What’s the lesson? First of all, just say what day you’re moving meetings to when you do it. Secondly, everyone approaches life (and the workplace) in their own way and those differing perspectives have value and meaning. It’s awfully tempting to dismiss the people who would have missed your moved meeting, but teaming up with people whose minds work differently can be powerfully effective.

  • Focus on the positive
  • Management experts suggest this one frequently, but it applies to patron interactions, projects with coworkers and really, just about everything. We’re all bad at things, we all have our own foibles and faults. That’s not the whole of anyone’s being, though. Personally, I’m very fortunate to work with someone who is brilliant at extracting the silver lining from the cloudiest of situations. I turn to her when I’m struggling to see the bright side.

  • Create safe spaces
  • This probably sounds silly, but as anyone who has spent time working with the public can attest, one of the biggest differences between an office job and a public facing job is the different levels of professionalism. Librarians have a public face that they need a break from when they get into the back office. The occasional flip comment or frustrated exclamation are inevitable and forgivable.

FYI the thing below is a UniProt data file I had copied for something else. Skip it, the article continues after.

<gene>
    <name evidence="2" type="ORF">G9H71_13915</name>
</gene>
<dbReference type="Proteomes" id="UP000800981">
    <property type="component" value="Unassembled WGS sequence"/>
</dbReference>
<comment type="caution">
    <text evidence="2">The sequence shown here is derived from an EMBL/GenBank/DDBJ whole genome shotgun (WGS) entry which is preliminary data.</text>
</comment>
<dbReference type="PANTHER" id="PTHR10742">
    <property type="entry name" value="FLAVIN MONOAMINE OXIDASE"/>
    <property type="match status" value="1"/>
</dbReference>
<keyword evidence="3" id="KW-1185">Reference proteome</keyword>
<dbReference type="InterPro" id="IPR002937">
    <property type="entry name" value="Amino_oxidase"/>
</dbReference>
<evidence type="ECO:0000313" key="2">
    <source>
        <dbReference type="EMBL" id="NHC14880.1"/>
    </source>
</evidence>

• Keep looking at the big picture
  • This one goes for everyone. Front lines staff can get absorbed in the daily grind and forget about the view from the top. Big picture people can forget that the crisis they just caught wind of might not be such a big deal just because they know about it. Ultimately, we’re running libraries. It’s not rocket surgery and our mistakes and problems are aggravating, but generally speaking, no kittens will die.

  • Respect boundaries
  • When people come in looking for help learning to use the mouse, we don’t try to teach them to use Facebook. This goes hand in hand with focusing on the positive. We don’t need everyone to be good at everything and while it’s good for people to push their boundaries and learn new things, they should be able to do it on their own terms. We come to work as whole people and very few of us are able to divest our personalities when we walk through the door.